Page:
Thursday, 19 June 1975
Dáil Eireann Debate
That a sum not exceeding £5,291,000 be granted to defray the charge which will come in course of payment during the year ending on the 31st day of December, 1975, for expenses in connection with prisons, including centres of detention for juveniles; for the maintenance of prisoners confined in District Mental Hospitals; and for welfare services.
Dr. Cruise-O'Brien: I regret I do not have that information. I have just general figures about the number of prisoners in the prisons and I would  be happy to supply these to the House. I will obtain the additional information sought by the Deputy.
Mr. Colley: Would the Minister for Posts and Telegraphs, who is doing his best in the place of the Minister for Justice, agree that on the occasion of the passing of a very considerable sum of money for the Estimate of the Minister for Justice that Minister should be here rather than opening a factory, probably in his constituency?
Dr. Cruise-O'Brien: I understand it is not in his constituency. The Minister for Justice was in the difficulty that this engagement had been made by him some considerable time ago. Ministers have to enter into such commitments——
Mr. O'Malley: I should like to inquire from the Minister what the position is in regard to the prisons being planned. Has the building of a new high security prison on the farm at Portlaoise prison started? If not when is it proposed to start?
Dr. Cruise-O'Brien: I understand that the planning of a new high security unit and of two new juvenile detention centres, one in Dublin and one in Cork, are proceeding. Other major projects which will proceed in 1975 include the modernisation of Mountjoy and Cork. It is hoped to complete this during the year and new officers' quarters at Mountjoy.
Mr. O'Malley: The Minister should realise that £1 million or more of public money is being expended either by the Department of Justice or the Department of Defence or both jointly on this project—I would regard it as a foolish one because I think it is the wrong place to build any prison—and this House can be given no information because the Minister for Justice is opening a factory; the Minister for Posts and Telegraphs does not know anything about it, and the Minister for Defence is not here.
Mr. O'Malley: When the new prison at Portlaoise is ready and the new prison at the Curragh is completed, is it proposed to repeal the Prisons Act, 1972, as amended, to take all other civilian prisoners out of military custody?
Mr. O'Malley: The Minister, of course, will recall that at the passage  of that Act in 1972, he was extraordinarily vocal about the iniquities of that Act and how improper it was to have such a system in a parliamentary democracy.
Mr. O'Malley: It arose, as Deputy Cunningham says, in 1972. No doubt there has been a change in the attitude to parliamentary democracy in this country since then. I would like to refer the Minister to the question of the situation that currently exists at Limerick Prison, which is highly unsatisfactory from everyone's point of view. There are two prisoners being detained in Limerick Prison at the moment, which necessitates very strict conditions in the prison and which necessitates the use of a very large number of gardaí on duty inside and outside that prison. I would ask the Minister for Posts and Telegraphs to request the Minister for Justice to see if it would be possible to have the two prisoners in question removed from Limerick Prison, which was never a high security prison in any sense of the word, in order that Limerick Prison and the ordinary prisoners there might revert to the more normal way of life which existed there up to a year or so ago. It would also relieve the gardaí in Limerick city from the necessity of providing about 50 men on guard duty at that prison to the exclusion of all other work at a time when crime in Limerick city, as in so many other parts of the country, is rising at an alarming rate. Could the Minister give me an assurance that the two prisoners in question will be removed to a more suitable institution in the immediate future?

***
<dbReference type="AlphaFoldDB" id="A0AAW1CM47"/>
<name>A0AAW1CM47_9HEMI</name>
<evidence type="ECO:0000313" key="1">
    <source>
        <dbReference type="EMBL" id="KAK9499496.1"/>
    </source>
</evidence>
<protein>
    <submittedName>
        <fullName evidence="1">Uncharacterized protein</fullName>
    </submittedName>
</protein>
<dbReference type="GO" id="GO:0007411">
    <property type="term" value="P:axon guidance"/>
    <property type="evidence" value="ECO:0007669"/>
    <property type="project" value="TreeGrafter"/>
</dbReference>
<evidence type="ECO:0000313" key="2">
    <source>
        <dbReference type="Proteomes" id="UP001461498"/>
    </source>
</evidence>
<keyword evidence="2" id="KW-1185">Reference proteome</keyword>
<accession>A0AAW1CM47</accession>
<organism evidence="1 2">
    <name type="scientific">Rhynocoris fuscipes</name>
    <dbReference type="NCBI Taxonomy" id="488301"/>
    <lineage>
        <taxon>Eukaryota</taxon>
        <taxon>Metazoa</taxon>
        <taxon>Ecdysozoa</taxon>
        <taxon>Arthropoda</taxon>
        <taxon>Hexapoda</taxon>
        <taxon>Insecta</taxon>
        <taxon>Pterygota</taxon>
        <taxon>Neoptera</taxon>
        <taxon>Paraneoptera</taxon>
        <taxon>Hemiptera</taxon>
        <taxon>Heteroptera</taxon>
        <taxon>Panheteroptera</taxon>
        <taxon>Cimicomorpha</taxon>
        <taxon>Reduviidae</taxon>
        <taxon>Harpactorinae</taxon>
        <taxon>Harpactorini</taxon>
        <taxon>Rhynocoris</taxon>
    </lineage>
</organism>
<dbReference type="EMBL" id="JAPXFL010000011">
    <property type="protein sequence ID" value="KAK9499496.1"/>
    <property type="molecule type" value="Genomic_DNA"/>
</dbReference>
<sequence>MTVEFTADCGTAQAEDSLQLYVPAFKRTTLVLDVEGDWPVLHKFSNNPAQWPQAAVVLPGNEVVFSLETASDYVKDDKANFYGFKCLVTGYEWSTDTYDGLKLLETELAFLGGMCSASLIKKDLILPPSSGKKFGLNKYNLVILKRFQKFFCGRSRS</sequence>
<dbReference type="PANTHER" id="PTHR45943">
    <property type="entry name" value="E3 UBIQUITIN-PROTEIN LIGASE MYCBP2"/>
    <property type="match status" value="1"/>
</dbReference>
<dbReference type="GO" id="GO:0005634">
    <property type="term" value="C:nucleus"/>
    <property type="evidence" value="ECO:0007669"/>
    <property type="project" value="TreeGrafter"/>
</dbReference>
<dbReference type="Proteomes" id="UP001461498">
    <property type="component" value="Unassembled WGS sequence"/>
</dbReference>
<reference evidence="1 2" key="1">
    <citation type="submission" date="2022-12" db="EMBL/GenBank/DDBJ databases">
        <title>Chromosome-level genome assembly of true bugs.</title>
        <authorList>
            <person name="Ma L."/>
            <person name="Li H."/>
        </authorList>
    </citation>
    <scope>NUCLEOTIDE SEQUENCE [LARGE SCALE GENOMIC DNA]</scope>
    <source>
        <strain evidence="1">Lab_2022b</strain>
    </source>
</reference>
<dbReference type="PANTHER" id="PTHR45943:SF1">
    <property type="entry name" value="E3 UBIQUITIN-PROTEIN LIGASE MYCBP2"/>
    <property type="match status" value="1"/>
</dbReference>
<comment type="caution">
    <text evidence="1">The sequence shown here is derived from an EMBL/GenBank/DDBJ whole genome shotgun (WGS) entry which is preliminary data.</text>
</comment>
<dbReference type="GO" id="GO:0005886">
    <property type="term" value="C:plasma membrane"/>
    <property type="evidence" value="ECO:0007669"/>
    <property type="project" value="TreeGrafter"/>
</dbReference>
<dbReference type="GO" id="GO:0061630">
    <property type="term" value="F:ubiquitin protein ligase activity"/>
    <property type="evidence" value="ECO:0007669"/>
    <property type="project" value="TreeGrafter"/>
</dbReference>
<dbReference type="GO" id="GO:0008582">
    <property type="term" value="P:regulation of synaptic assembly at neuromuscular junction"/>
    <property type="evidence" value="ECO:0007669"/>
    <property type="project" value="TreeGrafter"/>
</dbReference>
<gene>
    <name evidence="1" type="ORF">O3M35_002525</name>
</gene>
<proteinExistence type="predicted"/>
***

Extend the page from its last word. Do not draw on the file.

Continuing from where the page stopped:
Dr. Cruise-O'Brien: I can give the Deputy no such assurance, but I can convey the point he makes to the Minister. The Deputy will appreciate perhaps better than most Deputies that wherever prisoners of this type are to be held, a certain amount of inconvenience  will result both inside and outside the prison, and that there is no clear way of obviating that.
Mr. O'Malley: I appreciate that inconvenience, as the Minister described it, will certainly be caused in any prison where prisoners of this type are being held, but what I am endeavouring to suggest is that Limerick Prison is particularly unsuitable for that type of prisoner. It is a prison for people serving short-term sentences. There was never any great security or any need for any great security there. The whole atmosphere of the prison is changed and the people who suffer in particular by that are the ordinary, non-subversive prisoners. As well as that, it has had a most serious effect on the whole policing situation in Limerick city by virtue of the fact that 50 or possibly more gardaí are full time engaged in the protection of this prison now.
Dr. Cruise-O'Brien: I shall convey the Deputy's representations to the Minister, but I think wherever prisoners of this type are held it is likely that local representatives will urge that they be transferred somewhere else. I am sure if the Minister could have found some more suitable place for these prisoners he would have put them there.
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